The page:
Boston Scientific to create 400 jobs in Clonmel

US firm to invest further €80m at Tipperary site

Boston Scientific is to create more than 400 jobs in Clonmel, Co Tipperary, as part of an €80 million investment in its operations there.

The money will be put towards expanding its medical technology manufacturing and research and development (R&D) capabilities at the site, the medical devices firm said in an emailed statement on Friday. It will also increase office and manufacturing space overall while helping shift the plant to sourcing more than 90 per cent of its energy needs from renewable sources.

“The decision by the company to invest again in Clonmel shows real confidence in the talent and infrastructure available in the southeast, including the new Technological University, improved roads and broadband,” Taoiseach Leo Varadkar said.

Hiring is under way for positions in highly specialised roles within production, engineering, quality, supply chain and R&D functions.


“Our growth in the region has been possible thanks to our talented workforce here in Clonmel,” said Conor Russell, vice-president for operations with the company. “Our team has worked to build strong manufacturing and R&D capabilities and also a high-performing and inclusive culture that we are proud to continue to foster as an employer of choice.”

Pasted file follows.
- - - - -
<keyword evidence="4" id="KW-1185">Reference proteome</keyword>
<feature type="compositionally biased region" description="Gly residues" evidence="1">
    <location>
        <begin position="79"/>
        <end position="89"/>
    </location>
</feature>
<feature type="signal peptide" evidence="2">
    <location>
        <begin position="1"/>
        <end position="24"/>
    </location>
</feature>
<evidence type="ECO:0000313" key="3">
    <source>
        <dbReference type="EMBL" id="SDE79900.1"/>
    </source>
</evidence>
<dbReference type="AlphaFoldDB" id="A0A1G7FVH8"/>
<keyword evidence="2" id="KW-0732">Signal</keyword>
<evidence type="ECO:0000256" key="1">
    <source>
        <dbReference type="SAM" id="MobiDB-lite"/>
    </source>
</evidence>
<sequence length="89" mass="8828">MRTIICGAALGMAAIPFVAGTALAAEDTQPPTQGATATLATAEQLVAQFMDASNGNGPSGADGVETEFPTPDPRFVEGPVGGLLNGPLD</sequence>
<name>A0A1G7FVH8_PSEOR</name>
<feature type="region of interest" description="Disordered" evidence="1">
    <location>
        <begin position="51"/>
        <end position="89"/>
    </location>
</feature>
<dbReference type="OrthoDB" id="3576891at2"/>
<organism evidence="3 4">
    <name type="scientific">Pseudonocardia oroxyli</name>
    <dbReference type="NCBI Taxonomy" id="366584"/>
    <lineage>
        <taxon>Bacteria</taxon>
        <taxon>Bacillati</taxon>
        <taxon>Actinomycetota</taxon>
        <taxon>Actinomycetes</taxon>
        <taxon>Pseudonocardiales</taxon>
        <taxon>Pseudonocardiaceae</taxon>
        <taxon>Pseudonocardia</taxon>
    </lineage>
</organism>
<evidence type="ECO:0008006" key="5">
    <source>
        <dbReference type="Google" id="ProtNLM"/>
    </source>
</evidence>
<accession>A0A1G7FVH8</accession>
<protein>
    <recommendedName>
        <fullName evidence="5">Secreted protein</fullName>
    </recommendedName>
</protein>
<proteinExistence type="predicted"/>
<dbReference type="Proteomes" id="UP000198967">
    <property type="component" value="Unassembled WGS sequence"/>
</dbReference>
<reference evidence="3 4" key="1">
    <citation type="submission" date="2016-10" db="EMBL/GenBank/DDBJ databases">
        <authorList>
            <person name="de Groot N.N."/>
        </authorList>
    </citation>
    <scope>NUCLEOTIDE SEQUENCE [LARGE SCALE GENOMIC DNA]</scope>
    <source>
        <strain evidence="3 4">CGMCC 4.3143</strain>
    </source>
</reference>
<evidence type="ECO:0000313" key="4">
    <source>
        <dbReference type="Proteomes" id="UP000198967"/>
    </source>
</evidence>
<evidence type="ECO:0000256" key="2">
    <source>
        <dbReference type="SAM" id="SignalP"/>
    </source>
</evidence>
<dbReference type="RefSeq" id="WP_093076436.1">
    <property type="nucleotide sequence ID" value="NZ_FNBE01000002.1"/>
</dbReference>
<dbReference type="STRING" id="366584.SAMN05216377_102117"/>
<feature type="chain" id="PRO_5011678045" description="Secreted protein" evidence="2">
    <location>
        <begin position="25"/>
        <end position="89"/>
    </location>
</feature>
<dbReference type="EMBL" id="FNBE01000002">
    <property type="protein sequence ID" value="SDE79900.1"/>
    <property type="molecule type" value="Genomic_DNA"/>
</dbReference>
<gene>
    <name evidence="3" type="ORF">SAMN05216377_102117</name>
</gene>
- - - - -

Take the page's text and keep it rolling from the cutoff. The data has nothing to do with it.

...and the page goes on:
The Clonmel plant makes devices that “support the treatment of more than 400,000 patients globally each year”, it said, including products to treat patients with heart disease, neurological disorders, kidney stones, and diseases of the pancreas, bile ducts and oesophagus.

The Boston Scientific investment is the latest in a string of moves in the medtech sector in Ireland in recent months, with numerous big firms lining up to expand their interests here. That has provided a boon to the economy even amid a wave of lay-offs across big technology firms such as Facebook-owner Meta Platforms and Google.

US medical device company Dexcom said earlier this month it would invest €300 million over the next five years to build a new manufacturing site in Co Galway, which it says will create “up to 1,000 high-skilled” jobs in the region, as well as 500 construction jobs.

Last August Abbott Laboratories said it would spend €440 million in Ireland with plans for a new manufacturing plant in Kilkenny and additional jobs in Donegal. That expansion would see the company adds 1,000 jobs to its Irish workforce and make the State a leader in the production of high-tech diabetes glucose monitoring devices.

The Boston Scientific investment is the third significant jobs announcement by an IDA-backed company in recent weeks. As well as the Dexcom announcement, semiconductor firm Analog Devices plans to create 600 jobs in Limerick.

“The Government has prioritised balanced regional development, and so the announcement of 400 jobs in Clonmel on foot of 600 in Limerick last week and 1000 in Athenry the week before shows that our policies are working,” Mr Varadkar said. “There’s more in the pipeline,” he added.

Peter Flanagan

Peter Flanagan

Peter Flanagan is an Assistant Business Editor at The Irish Times